(ESL learners – click on the bolded words to see explanations and notes. Try the exercise at the bottom after! 🙂 )
We’re all, on a fundamental level, chasing the same exact thing: Happiness. Satisfaction. Fulfillment. Mental and physical wellbeing. Enjoyment.
(It may sound a bit selfish at first, but when you think about it, if the whole world could achieve this, there would be virtually no problems left in the universe — provided of course that we assume that true happiness cannot be achieved at the cost of hurting someone else).
Well, this is all great, but there’s just one problem: money.
They say happiness can’t be bought, but entertainment in nearly all its forms sure can — and, you could say, must.
Once upon a time, before money came to exist, people had to have had ways to enjoy themselves — what happened to these activities? Did they get left behind under some prehistoric rock? It seems like nowadays, the only ways that we socialize, spend our free time, or just relax, cost money. Going out with your friends? You’re probably going to go buy some drinks or food, or to a movie theatre, or shopping, or at least for a cup of coffee. Looking for a way to de-stress? The spa has many great services to offer, with a pricetag of course. Even in our free time, we are constantly consuming — music, movies, TV, books, magazines, courses, etc.
I like to go out in between my classes or projects to experience the city I’m in. At a certain point, I realized that practically all of my outings revolved around buying food or drinks. It almost felt like I was constantly either earning money, or spending it. Money, money, money.
This has slowly started to drive me insane. We cannot possibly be such a consumerist society that any form of living comes with a cost!! But thankfully, it doesn’t. I thought about it a lot, I asked my friends, and I did some research, and I’ve put together 3 great ways that we can enjoy ourselves, at home or on vacation, without spending a single cent.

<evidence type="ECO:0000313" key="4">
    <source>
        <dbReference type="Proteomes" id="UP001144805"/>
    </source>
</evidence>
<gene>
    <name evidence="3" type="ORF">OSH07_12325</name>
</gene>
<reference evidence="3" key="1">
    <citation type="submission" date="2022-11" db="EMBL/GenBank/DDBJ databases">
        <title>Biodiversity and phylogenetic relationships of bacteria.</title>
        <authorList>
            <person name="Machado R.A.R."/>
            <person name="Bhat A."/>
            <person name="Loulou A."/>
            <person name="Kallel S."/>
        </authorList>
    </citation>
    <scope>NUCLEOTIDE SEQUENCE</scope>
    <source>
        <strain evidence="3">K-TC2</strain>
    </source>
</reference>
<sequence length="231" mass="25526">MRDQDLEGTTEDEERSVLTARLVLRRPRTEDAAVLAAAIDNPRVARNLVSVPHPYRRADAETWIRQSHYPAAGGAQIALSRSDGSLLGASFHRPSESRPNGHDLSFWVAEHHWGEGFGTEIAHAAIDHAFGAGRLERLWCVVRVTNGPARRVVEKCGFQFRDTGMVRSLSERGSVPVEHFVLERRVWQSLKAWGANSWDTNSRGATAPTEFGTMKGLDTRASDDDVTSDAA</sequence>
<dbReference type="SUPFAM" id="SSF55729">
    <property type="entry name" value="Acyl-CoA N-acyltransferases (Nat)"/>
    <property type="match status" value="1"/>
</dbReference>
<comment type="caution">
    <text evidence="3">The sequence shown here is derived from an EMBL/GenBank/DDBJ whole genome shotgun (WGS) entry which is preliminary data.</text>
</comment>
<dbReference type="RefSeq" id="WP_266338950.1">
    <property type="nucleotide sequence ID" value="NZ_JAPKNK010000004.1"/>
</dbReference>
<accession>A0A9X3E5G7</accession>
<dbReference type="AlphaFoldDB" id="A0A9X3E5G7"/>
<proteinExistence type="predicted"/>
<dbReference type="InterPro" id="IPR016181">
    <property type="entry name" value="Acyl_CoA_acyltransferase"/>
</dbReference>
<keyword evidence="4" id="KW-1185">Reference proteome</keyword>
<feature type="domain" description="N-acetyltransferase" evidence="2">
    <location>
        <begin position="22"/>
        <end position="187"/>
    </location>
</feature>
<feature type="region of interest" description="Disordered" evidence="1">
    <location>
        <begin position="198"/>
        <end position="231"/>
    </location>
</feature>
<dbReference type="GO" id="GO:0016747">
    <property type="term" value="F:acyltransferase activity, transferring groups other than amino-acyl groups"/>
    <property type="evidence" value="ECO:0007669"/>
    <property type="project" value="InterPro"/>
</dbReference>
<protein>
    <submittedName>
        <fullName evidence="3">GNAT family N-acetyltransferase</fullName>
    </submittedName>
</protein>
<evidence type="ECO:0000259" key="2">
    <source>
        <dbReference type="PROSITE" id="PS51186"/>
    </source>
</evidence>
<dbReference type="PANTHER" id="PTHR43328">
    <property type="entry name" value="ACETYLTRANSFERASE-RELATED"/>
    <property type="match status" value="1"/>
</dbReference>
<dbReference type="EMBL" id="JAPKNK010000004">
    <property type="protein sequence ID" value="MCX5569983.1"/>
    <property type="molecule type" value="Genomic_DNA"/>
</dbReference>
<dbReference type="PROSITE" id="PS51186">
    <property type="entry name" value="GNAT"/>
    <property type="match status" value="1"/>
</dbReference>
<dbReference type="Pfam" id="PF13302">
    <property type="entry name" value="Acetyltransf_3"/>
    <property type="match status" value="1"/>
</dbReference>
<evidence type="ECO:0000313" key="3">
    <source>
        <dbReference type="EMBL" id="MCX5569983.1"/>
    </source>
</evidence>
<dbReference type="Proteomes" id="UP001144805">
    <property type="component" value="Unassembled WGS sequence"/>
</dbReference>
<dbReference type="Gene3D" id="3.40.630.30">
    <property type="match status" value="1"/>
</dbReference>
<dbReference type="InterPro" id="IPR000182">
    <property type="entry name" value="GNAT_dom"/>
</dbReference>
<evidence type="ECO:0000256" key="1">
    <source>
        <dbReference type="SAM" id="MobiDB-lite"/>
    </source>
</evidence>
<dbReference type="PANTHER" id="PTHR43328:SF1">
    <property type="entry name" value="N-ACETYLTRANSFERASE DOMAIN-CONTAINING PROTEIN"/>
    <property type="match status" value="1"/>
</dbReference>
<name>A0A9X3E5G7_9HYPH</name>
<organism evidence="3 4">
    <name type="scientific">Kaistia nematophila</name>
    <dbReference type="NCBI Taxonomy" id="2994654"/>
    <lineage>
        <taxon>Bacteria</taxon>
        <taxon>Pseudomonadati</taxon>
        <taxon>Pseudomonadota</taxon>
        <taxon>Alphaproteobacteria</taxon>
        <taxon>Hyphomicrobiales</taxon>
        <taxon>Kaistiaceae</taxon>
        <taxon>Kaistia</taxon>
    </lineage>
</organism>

Get In Touch With Nature
Alright, if you want to use equipment such as a bicycle, roller skates, or camping gear, you will probably have to reach into your wallet to obtain it (unless you have some generous nature-loving friends who can lend you their stuff).
But we also have these amazing tools called feet! You can use them to stroll around the streets and gaze at the beautiful architecture that is around you, or do some trekking surrounded by a forest, mountains, or flowery meadows.
If you’re not big into nature, before you write this one off, just know that in addition to this being a very low-cost way to spend your time, studies show that being in nature is a significant benefit for nearly everything regarding your health, from lower blood pressure to boosted creativity and even a decreased risk of cancer.
Find Another Human
How did people function before we had Google, video games, or phones? Oh, that’s right. We were forced to talk to each other! And not just when we were getting food or doing business — all day. For work AND play.
I think the number one obstacle to having meaningful human interactions is… well, everything. We are too distracted. Our modern lives are so complicated, and we always have something on our minds. In the middle of our conversation, we might pick up our phone, or wonder about that job application we sent in, or how the stock market is doing, or what the newest episode of that show we love will be about, or one of a million other things.